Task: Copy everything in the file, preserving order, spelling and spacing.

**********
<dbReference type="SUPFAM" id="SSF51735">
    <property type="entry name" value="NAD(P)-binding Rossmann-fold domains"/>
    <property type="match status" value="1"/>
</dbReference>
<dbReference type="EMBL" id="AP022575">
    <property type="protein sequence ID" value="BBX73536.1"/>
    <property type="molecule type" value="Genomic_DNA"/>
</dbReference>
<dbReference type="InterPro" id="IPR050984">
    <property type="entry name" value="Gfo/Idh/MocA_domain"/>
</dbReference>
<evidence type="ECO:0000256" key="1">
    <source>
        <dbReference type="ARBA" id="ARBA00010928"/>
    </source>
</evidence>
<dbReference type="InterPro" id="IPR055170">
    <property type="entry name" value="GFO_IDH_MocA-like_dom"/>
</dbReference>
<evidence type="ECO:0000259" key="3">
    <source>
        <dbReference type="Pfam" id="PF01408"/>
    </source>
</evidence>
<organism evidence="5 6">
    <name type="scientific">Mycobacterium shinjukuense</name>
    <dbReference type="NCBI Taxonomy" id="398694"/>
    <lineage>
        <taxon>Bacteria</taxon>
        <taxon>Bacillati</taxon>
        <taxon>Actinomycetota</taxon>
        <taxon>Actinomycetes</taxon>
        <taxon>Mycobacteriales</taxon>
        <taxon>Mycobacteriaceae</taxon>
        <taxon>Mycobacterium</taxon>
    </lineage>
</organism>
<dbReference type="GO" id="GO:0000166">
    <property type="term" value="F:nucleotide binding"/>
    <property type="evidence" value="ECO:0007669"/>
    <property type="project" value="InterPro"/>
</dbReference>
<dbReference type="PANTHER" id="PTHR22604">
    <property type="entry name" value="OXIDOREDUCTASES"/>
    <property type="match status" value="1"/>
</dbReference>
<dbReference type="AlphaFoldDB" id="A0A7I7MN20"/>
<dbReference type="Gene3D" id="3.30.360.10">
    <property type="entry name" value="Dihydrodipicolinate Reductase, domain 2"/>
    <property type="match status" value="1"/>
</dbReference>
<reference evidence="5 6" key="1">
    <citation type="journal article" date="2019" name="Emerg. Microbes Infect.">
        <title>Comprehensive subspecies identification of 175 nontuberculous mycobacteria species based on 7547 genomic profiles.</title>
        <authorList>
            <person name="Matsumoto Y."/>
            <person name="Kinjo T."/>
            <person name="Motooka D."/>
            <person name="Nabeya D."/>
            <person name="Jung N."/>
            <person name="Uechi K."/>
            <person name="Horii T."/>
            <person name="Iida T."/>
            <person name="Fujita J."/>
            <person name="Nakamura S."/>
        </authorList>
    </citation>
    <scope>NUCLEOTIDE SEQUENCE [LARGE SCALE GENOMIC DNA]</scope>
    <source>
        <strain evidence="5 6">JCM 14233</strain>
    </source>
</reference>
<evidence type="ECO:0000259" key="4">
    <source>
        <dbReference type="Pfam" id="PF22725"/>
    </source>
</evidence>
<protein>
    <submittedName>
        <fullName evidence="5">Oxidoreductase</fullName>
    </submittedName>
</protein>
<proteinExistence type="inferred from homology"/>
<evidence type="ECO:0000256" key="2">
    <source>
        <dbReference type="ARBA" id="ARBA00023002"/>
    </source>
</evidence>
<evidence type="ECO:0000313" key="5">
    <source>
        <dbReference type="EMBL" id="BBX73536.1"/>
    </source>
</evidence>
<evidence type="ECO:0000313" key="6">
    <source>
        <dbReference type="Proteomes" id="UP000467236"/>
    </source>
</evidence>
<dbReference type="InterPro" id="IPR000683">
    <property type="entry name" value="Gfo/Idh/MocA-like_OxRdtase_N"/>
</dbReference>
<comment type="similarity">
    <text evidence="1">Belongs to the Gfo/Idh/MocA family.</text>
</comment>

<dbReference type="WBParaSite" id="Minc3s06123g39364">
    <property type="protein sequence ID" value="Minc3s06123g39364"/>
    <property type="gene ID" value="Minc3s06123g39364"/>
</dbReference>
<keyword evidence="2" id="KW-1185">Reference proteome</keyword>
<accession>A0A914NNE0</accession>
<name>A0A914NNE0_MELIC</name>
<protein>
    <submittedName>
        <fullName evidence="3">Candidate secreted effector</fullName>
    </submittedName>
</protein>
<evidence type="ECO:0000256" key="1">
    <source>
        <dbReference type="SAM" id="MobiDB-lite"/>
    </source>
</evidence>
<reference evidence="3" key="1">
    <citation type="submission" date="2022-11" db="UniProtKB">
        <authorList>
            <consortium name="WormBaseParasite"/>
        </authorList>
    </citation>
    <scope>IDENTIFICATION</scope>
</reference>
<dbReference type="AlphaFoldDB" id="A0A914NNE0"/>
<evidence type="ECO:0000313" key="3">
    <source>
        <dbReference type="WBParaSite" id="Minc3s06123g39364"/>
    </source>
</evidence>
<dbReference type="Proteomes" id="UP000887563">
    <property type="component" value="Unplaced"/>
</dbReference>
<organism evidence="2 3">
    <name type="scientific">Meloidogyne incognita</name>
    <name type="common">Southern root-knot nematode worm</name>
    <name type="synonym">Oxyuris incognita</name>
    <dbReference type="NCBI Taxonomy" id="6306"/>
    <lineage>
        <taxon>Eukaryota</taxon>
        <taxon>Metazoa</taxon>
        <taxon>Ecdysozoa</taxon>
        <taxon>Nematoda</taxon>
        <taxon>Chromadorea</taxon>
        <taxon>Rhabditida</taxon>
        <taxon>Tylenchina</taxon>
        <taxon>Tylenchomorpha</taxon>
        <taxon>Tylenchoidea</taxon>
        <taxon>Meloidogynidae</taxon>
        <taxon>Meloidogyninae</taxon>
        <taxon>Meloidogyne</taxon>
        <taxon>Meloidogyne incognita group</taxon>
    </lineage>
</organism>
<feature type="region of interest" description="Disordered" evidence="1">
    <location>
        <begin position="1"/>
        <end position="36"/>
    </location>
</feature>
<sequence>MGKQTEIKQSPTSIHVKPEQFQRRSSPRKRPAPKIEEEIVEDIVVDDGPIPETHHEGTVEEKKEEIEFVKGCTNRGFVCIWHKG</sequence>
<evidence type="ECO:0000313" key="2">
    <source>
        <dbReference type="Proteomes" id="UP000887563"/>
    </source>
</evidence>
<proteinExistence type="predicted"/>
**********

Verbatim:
<dbReference type="SUPFAM" id="SSF51735">
    <property type="entry name" value="NAD(P)-binding Rossmann-fold domains"/>
    <property type="match status" value="1"/>
</dbReference>
<dbReference type="EMBL" id="AP022575">
    <property type="protein sequence ID" value="BBX73536.1"/>
    <property type="molecule type" value="Genomic_DNA"/>
</dbReference>
<dbReference type="InterPro" id="IPR050984">
    <property type="entry name" value="Gfo/Idh/MocA_domain"/>
</dbReference>
<evidence type="ECO:0000256" key="1">
    <source>
        <dbReference type="ARBA" id="ARBA00010928"/>
    </source>
</evidence>
<dbReference type="InterPro" id="IPR055170">
    <property type="entry name" value="GFO_IDH_MocA-like_dom"/>
</dbReference>
<evidence type="ECO:0000259" key="3">
    <source>
        <dbReference type="Pfam" id="PF01408"/>
    </source>
</evidence>
<organism evidence="5 6">
    <name type="scientific">Mycobacterium shinjukuense</name>
    <dbReference type="NCBI Taxonomy" id="398694"/>
    <lineage>
        <taxon>Bacteria</taxon>
        <taxon>Bacillati</taxon>
        <taxon>Actinomycetota</taxon>
        <taxon>Actinomycetes</taxon>
        <taxon>Mycobacteriales</taxon>
        <taxon>Mycobacteriaceae</taxon>
        <taxon>Mycobacterium</taxon>
    </lineage>
</organism>
<dbReference type="GO" id="GO:0000166">
    <property type="term" value="F:nucleotide binding"/>
    <property type="evidence" value="ECO:0007669"/>
    <property type="project" value="InterPro"/>
</dbReference>
<dbReference type="PANTHER" id="PTHR22604">
    <property type="entry name" value="OXIDOREDUCTASES"/>
    <property type="match status" value="1"/>
</dbReference>
<dbReference type="AlphaFoldDB" id="A0A7I7MN20"/>
<dbReference type="Gene3D" id="3.30.360.10">
    <property type="entry name" value="Dihydrodipicolinate Reductase, domain 2"/>
    <property type="match status" value="1"/>
</dbReference>
<reference evidence="5 6" key="1">
    <citation type="journal article" date="2019" name="Emerg. Microbes Infect.">
        <title>Comprehensive subspecies identification of 175 nontuberculous mycobacteria species based on 7547 genomic profiles.</title>
        <authorList>
            <person name="Matsumoto Y."/>
            <person name="Kinjo T."/>
            <person name="Motooka D."/>
            <person name="Nabeya D."/>
            <person name="Jung N."/>
            <person name="Uechi K."/>
            <person name="Horii T."/>
            <person name="Iida T."/>
            <person name="Fujita J."/>
            <person name="Nakamura S."/>
        </authorList>
    </citation>
    <scope>NUCLEOTIDE SEQUENCE [LARGE SCALE GENOMIC DNA]</scope>
    <source>
        <strain evidence="5 6">JCM 14233</strain>
    </source>
</reference>
<evidence type="ECO:0000259" key="4">
    <source>
        <dbReference type="Pfam" id="PF22725"/>
    </source>
</evidence>
<protein>
    <submittedName>
        <fullName evidence="5">Oxidoreductase</fullName>
    </submittedName>
</protein>
<proteinExistence type="inferred from homology"/>
<evidence type="ECO:0000256" key="2">
    <source>
        <dbReference type="ARBA" id="ARBA00023002"/>
    </source>
</evidence>
<evidence type="ECO:0000313" key="5">
    <source>
        <dbReference type="EMBL" id="BBX73536.1"/>
    </source>
</evidence>
<evidence type="ECO:0000313" key="6">
    <source>
        <dbReference type="Proteomes" id="UP000467236"/>
    </source>
</evidence>
<dbReference type="InterPro" id="IPR000683">
    <property type="entry name" value="Gfo/Idh/MocA-like_OxRdtase_N"/>
</dbReference>
<comment type="similarity">
    <text evidence="1">Belongs to the Gfo/Idh/MocA family.</text>
</comment>

<dbReference type="WBParaSite" id="Minc3s06123g39364">
    <property type="protein sequence ID" value="Minc3s06123g39364"/>
    <property type="gene ID" value="Minc3s06123g39364"/>
</dbReference>
<keyword evidence="2" id="KW-1185">Reference proteome</keyword>
<accession>A0A914NNE0</accession>
<name>A0A914NNE0_MELIC</name>
<protein>
    <submittedName>
        <fullName evidence="3">Candidate secreted effector</fullName>
    </submittedName>
</protein>
<evidence type="ECO:0000256" key="1">
    <source>
        <dbReference type="SAM" id="MobiDB-lite"/>
    </source>
</evidence>
<reference evidence="3" key="1">
    <citation type="submission" date="2022-11" db="UniProtKB">
        <authorList>
            <consortium name="WormBaseParasite"/>
        </authorList>
    </citation>
    <scope>IDENTIFICATION</scope>
</reference>
<dbReference type="AlphaFoldDB" id="A0A914NNE0"/>
<evidence type="ECO:0000313" key="3">
    <source>
        <dbReference type="WBParaSite" id="Minc3s06123g39364"/>
    </source>
</evidence>
<dbReference type="Proteomes" id="UP000887563">
    <property type="component" value="Unplaced"/>
</dbReference>
<organism evidence="2 3">
    <name type="scientific">Meloidogyne incognita</name>
    <name type="common">Southern root-knot nematode worm</name>
    <name type="synonym">Oxyuris incognita</name>
    <dbReference type="NCBI Taxonomy" id="6306"/>
    <lineage>
        <taxon>Eukaryota</taxon>
        <taxon>Metazoa</taxon>
        <taxon>Ecdysozoa</taxon>
        <taxon>Nematoda</taxon>
        <taxon>Chromadorea</taxon>
        <taxon>Rhabditida</taxon>
        <taxon>Tylenchina</taxon>
        <taxon>Tylenchomorpha</taxon>
        <taxon>Tylenchoidea</taxon>
        <taxon>Meloidogynidae</taxon>
        <taxon>Meloidogyninae</taxon>
        <taxon>Meloidogyne</taxon>
        <taxon>Meloidogyne incognita group</taxon>
    </lineage>
</organism>
<feature type="region of interest" description="Disordered" evidence="1">
    <location>
        <begin position="1"/>
        <end position="36"/>
    </location>
</feature>
<sequence>MGKQTEIKQSPTSIHVKPEQFQRRSSPRKRPAPKIEEEIVEDIVVDDGPIPETHHEGTVEEKKEEIEFVKGCTNRGFVCIWHKG</sequence>
<evidence type="ECO:0000313" key="2">
    <source>
        <dbReference type="Proteomes" id="UP000887563"/>
    </source>
</evidence>
<proteinExistence type="predicted"/>